“Don’t tax you and don’t tax me;
tax the guy behind the tree.

That badly worn piece of doggerel is heard around the halls of all state legislatures more often than the pledge of allegiance. Old and tattered as they may be, the words are an oft-repeated mantra the states – and nation – have followed far too long.

I’ve used this space to sound alarms as loudly as I can that this country is teetering on the edge of national bankruptcy and we need immediate action. The same can be said of all 50 states to one degree or another. If you think I’m an alarmist, read on.

First, the issue: how bad? CNNMoney.Com financial writer Jeanne Sahadi makes a dramatic point: at the moment, 76-cents of every tax dollar goes to Medicare, Medicaid, Social Security and interest on our $14 trillion debt. So everything else the government does is paid for with the 24-cents per dollar left over PLUS borrowing more money.

Further, she writes, without serious efforts to curb growth of just the debt, by 2020, 92 cents of every tax dollar will go to Medicare, Medicaid, Social Security and interest. Alone! Leaving government eight-cents for all else. Eight cents!

Put in dollar perspective, for tax year 2010, the feds collected $2.162 trillion in revenue. Now, 8% of that is $173 billion. That is one year of just our military expenses in Iraq and Afghanistan. One year! Without providing a single dollar for ALL other government spending. Not one dollar! Zero! Zip! Nada!

One thing more. Without serious action, by 2040, federal income would pay ONLY for debt interest and Social Security, according to Susan Irving of the Government Accounting Office.

Irving poses these questions for lawmakers and we taxpayers: “What should government be doing; at what cost; are you willing to spend that?” Or put another way, “What do you want government to pay for; what will it cover; will it take care of your priorities?”

Now, freeze all that. And add this.

The New York Times is reporting behind-the-scenes efforts have begun to allow states to declare bankruptcy. This would get them out from under the debts they carry, including pensions promised to retired public workers. Some states already have insolvent pension funds so money is being diverted from other essential services like health care and education.

Then there’s the matter of all the financial institutions holding state debt in bonds AND in some of those pension funds. If one or more states default through bankruptcy or other means, what would that do to the nation’s investment system? All of the investment system?

The issue is fraught with constitutional questions but some members of Congress are already asking for hearings.

These are just two of the critical issues on the table now. There are many, many more and there is no good news in any of them! We are in a hole nationally and each state has its own crevasse. Without absolutely the brightest minds in economics, banking and politics coming up with some major decisions very, very soon, we risk crumbling not only as a world power but as a nation.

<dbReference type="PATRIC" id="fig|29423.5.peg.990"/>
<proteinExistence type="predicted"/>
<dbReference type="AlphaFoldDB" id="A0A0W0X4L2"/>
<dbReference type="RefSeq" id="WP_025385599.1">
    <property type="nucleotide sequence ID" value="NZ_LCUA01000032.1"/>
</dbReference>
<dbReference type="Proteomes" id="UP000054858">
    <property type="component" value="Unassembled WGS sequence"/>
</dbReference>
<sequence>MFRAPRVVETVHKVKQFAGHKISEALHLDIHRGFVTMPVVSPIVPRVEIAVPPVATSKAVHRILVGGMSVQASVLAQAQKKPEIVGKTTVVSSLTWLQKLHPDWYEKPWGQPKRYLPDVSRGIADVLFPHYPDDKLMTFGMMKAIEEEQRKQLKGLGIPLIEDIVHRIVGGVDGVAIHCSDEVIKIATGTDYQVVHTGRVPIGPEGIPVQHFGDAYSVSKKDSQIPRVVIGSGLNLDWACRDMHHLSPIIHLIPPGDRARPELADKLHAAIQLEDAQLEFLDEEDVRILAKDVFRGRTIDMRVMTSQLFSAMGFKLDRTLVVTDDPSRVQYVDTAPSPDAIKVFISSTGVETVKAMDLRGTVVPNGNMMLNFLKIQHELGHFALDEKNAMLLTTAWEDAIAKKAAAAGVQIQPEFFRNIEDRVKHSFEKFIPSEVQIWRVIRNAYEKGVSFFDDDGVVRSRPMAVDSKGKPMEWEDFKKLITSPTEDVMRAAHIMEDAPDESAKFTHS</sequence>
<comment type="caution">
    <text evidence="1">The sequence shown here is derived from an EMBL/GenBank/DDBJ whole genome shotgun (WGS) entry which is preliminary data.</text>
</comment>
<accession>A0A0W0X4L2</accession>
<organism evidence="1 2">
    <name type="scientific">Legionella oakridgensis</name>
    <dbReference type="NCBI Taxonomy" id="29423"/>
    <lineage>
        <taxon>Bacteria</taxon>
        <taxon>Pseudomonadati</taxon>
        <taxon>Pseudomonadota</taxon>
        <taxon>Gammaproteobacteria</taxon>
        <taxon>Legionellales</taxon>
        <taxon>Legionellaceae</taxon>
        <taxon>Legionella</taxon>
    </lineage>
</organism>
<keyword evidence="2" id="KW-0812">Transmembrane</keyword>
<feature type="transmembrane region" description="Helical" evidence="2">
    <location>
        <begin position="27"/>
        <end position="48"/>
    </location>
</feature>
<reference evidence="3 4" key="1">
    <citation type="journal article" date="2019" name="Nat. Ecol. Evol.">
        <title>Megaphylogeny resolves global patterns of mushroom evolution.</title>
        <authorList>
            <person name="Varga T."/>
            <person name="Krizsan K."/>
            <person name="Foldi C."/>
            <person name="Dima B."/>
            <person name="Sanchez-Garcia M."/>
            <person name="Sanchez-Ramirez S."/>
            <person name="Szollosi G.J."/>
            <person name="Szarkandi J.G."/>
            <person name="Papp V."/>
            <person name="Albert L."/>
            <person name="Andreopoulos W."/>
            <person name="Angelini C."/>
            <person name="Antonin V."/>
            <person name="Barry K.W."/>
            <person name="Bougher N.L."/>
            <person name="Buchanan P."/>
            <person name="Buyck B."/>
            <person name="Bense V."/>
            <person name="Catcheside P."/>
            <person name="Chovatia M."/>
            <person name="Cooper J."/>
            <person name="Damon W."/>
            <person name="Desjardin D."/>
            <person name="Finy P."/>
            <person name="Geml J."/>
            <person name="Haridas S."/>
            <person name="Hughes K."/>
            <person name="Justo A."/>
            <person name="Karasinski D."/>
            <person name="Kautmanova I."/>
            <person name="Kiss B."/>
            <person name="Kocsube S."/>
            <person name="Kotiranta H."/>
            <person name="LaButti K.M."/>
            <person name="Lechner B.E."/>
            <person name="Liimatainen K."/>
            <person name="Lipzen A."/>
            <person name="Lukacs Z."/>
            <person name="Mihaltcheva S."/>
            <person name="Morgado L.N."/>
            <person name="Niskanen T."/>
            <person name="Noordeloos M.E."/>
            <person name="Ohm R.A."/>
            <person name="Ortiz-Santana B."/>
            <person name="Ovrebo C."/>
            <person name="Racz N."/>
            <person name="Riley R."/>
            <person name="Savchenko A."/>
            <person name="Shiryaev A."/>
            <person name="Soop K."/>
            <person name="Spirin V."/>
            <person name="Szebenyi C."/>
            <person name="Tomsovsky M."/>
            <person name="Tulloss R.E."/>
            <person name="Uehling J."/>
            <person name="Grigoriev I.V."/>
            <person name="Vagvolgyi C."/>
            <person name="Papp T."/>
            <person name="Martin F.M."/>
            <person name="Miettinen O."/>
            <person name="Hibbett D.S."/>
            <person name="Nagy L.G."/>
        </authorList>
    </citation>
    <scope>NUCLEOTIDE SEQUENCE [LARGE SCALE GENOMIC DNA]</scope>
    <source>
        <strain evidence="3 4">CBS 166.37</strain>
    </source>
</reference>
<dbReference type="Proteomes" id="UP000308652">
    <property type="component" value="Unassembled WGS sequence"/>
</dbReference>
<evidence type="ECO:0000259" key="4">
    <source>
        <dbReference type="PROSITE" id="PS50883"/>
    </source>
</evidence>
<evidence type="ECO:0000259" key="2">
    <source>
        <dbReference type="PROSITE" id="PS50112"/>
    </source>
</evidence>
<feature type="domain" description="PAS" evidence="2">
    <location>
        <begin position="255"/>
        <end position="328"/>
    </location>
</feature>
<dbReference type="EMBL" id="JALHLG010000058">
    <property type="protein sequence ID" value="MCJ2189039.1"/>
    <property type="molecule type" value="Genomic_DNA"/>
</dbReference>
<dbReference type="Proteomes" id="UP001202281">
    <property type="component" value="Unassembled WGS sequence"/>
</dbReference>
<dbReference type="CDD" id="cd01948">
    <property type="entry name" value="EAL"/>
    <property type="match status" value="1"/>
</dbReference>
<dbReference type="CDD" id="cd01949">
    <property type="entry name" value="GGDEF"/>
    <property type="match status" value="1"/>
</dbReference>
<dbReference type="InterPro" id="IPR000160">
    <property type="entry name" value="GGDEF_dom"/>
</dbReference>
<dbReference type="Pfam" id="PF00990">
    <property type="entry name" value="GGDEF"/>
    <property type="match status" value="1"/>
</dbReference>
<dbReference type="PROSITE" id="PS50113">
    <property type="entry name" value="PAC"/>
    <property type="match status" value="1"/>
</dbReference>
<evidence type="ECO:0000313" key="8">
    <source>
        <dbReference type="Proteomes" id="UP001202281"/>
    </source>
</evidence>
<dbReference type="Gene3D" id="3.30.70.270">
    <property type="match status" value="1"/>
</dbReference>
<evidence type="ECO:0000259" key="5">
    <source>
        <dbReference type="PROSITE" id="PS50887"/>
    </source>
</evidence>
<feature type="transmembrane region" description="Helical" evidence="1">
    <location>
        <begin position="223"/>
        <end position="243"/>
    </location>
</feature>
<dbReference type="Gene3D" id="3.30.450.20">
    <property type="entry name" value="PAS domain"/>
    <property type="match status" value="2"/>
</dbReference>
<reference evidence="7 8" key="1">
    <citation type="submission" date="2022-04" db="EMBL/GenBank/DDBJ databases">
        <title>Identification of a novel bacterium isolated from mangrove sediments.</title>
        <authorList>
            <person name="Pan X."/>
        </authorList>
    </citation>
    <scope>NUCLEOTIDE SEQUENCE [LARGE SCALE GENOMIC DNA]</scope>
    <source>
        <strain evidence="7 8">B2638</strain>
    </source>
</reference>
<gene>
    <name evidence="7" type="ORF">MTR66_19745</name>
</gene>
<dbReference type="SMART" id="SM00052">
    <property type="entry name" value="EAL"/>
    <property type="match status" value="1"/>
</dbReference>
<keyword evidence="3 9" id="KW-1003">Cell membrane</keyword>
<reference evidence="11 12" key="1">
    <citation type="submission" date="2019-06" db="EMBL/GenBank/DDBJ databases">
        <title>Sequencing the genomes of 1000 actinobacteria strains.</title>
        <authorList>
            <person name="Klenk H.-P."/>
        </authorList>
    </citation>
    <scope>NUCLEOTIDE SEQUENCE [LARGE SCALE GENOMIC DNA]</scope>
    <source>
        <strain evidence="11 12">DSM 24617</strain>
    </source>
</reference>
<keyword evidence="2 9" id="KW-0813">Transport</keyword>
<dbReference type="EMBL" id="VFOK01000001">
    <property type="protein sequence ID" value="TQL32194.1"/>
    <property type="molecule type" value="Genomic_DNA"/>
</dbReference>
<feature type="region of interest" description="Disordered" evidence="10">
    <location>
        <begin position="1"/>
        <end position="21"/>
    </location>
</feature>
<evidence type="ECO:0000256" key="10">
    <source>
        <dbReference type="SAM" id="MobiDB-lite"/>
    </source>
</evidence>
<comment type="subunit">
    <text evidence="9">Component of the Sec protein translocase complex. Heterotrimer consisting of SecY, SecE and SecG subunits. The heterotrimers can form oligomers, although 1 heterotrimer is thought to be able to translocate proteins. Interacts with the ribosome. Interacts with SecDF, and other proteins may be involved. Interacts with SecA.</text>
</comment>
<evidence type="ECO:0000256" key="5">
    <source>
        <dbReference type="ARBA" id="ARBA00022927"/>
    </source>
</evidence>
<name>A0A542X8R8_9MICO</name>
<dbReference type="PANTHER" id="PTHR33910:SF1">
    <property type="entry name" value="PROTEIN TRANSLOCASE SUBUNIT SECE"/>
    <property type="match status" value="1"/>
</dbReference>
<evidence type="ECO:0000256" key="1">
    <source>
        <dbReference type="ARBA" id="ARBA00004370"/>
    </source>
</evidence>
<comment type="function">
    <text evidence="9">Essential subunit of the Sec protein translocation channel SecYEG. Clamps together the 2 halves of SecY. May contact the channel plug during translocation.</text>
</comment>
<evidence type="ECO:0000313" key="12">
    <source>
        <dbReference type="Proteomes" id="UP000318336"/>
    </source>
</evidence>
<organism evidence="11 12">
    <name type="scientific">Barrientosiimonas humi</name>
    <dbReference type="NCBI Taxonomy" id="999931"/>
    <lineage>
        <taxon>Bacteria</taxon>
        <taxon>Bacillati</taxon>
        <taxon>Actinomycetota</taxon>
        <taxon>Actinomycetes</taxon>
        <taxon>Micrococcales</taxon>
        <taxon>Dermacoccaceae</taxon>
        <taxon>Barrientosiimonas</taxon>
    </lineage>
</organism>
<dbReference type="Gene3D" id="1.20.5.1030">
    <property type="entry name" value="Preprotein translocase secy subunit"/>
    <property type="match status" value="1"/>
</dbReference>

So, what immediate action is Congress taking? The kind of “first day” action promised in the 2010 campaign? What committee assignments has leadership made to tackle these and other potentially devastating issues? On what emergency time line? None.

In fact, House Speaker Boehner put it this way: “I am not going to make specific assignments and set some sort of imaginary deadlines for action.” “No specific assignments?” “Imaginary?” In the immortal words of Jay Leno to adulterer Hugh Grant, “What the Hell were you thinking?”

Time already wasted trying to repeal the health care law, new unnecessary legislation on an already settled prohibition of federal dollars paying for abortions, canvassing private enterprise on what regulatory measures it’d “like repealed” … all of this points to a tone-deaf congress and mindless dedication to personal voter employment concerns. And more “business as usual.”

We are at a watershed moment in our nation’s history. States, too. For way too long, we’ve been trying to patch up and adapt a 19th century way of doing things in our political system(s) instead of heading off really critical emergencies – as we now face – by remaking government from the ground up.

At the risk of offending strict constitutionalists … and the many phonies that can only mouth “constitutional” words … we must face the fact that the founding fathers did a miraculous job for their times. BUT these are not their times and we are facing problems they couldn’t have imagined in a system – and with tools – they never dreamt of. We need some major structural changes in nearly all forms of government.

Without such new thinking … without redefining government at all levels … without creating a new and contemporary set of priorities for what we want government to do … without adoption of new ways to pay for the answers to those items … whatever less we do will result in failure.

We are standing at the edge of a very high cliff. One national foot is precariously in the air. We’ve been warned. What the Hell is it going to take to do what MUST be done?

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